At the end of the beach was a big imposing building. It turns out it was another slave castle, called Fort William, and despite the fact that it's not open to the public, the door was ajar and we probably could have snuck a look around or found the caretaker and asked to take a look. I'm still kicking myself that we didn't but I just didn't know.
I had my first fufu in Anomabo, very tasty, the goat that came with it was a little too strong tasting for me, but I wouldn't rule out further goat eating in the future, K said that that particular goat was not very good.
After lunch we headed out to the main road, and tried to hire a car. While we waited and waited for an empty car to go by, I noticed a little boy selling coconuts by the side of the road, so I decided that Ashley needed to try drinking coconut milk directly from the coconut, since we had nothing better to do. I pulled 1000 cedis out of my wallet and walked over to the kid. I asked him how much the coconut was, he said, 1000 cedis. A coconut doesn't cost 1000 cedis. So I pointed to a lady who had just bought one, and asked how much he charged her. I said that I wanted the price she had paid and not the price he charged white people. The little shit just smirked at me. I argued some more, but he just stood there smirking at me. Finally, I gave up and gave the little shit the 1000 cedis. Ash got to drink about half of her coconut before we got a car. She tossed the coconut in the ditch and nearby goat made a beeline for it. Later in the trip, I was still bitching about that little shit charging me so much when it really should have only cost like 300 cedis. K came in when we were talking about it and asked me how much I had paid. I told her and she said, 'that's 10 cents.' That put everything in perspective, but still, I could have bought 3 coconuts for what I paid, little shit.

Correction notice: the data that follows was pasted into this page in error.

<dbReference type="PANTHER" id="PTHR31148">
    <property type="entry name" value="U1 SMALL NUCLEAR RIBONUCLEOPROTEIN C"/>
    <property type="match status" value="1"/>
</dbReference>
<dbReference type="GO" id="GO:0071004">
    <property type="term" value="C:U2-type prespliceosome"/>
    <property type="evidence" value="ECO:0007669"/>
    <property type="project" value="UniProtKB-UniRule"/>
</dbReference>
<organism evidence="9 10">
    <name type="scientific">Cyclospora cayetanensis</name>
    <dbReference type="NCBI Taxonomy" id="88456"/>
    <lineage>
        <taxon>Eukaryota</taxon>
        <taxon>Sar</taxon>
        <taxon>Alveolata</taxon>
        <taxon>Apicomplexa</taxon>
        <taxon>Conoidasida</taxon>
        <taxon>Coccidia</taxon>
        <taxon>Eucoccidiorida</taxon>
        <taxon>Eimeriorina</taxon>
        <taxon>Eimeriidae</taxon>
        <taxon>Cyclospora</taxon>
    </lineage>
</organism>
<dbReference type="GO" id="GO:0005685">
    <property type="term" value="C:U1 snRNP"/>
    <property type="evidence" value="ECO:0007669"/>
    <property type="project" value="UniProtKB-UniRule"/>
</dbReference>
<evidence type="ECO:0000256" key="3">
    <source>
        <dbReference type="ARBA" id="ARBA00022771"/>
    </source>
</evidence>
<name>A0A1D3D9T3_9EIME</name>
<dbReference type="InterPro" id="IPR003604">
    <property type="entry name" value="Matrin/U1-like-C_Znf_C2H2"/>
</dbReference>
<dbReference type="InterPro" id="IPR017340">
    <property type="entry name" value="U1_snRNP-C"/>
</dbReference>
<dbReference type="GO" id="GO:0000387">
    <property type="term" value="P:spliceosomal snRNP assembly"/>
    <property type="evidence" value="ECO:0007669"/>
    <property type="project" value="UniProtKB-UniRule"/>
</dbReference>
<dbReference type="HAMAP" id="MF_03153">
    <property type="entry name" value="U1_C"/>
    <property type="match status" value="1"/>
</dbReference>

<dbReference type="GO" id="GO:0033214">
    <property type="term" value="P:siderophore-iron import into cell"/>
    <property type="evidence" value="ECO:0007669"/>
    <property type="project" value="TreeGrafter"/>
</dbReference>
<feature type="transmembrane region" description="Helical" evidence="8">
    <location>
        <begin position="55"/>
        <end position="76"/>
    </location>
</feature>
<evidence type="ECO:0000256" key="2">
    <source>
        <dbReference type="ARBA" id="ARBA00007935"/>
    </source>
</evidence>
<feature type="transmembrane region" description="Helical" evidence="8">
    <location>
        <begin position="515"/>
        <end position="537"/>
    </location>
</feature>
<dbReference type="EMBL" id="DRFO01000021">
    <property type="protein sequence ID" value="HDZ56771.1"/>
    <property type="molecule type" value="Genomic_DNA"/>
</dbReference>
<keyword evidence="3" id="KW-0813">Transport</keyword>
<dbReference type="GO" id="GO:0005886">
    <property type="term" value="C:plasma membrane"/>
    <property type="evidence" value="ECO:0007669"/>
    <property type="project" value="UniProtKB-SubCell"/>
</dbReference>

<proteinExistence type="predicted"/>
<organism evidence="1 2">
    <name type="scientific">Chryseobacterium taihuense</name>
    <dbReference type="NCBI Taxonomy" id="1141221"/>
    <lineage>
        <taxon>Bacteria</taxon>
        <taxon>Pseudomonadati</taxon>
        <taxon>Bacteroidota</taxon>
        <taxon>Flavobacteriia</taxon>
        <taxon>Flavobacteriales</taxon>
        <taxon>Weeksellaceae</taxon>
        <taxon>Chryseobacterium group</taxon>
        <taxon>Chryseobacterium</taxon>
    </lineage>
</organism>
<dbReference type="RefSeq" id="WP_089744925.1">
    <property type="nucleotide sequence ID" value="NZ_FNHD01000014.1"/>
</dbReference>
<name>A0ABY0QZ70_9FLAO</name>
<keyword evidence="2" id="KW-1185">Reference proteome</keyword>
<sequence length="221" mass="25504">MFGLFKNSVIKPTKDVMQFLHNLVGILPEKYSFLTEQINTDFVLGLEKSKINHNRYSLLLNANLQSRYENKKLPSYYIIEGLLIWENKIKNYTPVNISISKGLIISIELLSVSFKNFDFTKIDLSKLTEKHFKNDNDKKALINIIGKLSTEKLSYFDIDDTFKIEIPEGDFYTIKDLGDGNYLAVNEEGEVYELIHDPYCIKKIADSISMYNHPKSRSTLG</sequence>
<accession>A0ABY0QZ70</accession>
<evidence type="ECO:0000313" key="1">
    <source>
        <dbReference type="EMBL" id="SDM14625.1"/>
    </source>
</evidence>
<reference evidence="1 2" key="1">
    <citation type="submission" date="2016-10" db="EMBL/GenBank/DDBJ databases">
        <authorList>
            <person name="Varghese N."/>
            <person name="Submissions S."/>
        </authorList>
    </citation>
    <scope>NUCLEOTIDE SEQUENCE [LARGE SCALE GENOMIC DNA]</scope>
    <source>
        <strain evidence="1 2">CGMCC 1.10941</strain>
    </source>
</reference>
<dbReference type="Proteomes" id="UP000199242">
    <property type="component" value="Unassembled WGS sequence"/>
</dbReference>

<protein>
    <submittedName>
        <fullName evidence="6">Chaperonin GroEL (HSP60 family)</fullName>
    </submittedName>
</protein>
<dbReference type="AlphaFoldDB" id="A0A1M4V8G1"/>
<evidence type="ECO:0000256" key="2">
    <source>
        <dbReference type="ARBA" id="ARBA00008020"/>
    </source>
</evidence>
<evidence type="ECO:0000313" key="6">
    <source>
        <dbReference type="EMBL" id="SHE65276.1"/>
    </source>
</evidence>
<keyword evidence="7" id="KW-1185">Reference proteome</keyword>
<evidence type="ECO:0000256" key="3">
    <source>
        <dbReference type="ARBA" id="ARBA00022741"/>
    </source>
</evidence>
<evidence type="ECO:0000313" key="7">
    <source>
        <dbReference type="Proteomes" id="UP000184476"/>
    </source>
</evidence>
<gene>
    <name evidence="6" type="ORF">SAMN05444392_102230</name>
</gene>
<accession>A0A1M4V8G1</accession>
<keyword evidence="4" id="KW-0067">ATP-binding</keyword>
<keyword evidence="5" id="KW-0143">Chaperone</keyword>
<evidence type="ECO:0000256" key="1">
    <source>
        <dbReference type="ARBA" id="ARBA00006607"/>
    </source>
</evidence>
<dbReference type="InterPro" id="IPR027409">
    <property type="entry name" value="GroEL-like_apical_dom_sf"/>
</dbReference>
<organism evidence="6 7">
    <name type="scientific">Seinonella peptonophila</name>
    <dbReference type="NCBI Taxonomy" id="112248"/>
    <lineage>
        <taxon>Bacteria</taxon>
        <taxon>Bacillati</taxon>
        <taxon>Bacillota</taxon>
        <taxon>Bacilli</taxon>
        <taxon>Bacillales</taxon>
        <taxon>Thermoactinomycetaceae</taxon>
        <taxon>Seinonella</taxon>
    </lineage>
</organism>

We headed for Cape Coast and had the driver drop us at Cape Castle the Unesco world heritage site, slave castle.
The slave castles were not what I expected at all. In some ways they were so normal seeming that you wouldn't really be all that effected by it, and then be freaked out that you weren't rolling on the ground and crying and tearing your hair out over it.
There are lots of these buildings along the coast, most of the larger towns have them. Not all of them are open to the public. After colonialism ended, the new governments took over these buildings and continued to use them as administrative buildings, and jails, just as they had in colonial times, in fact, many of them are still jails today. Cape Castle was both a jail and open to tourists at the same time for many years. It opened to tourists in the 1970s and the jail didn't close until 1993 when they were having a visit from some important African Americans and the African Americans pointed out that the symbolism of jailing Africans in these buildings was just wrong. So the government shut the jail down and moved the prisoners elsewhere. The area where the jail was between the 70s and the 90s is now a cluster of shops. But many of these buildings are still jails. I wonder how much better the conditions are in there now, than they were in the 1700s and 1800s.
After the tour we headed into the museum which was very slick, probably a result of the Unesco money they got from being a world heritage site.
After that we wandered into the former prison and looked in the shops, we saw the local dance troup practicing, which I videoed. And, while I waited for Dan and Ashley and K to finish shopping, I found two guys playing this game that they all love in West Africa. I took a video of that too. The guy in the darker shirt wins, but I'm not sure why.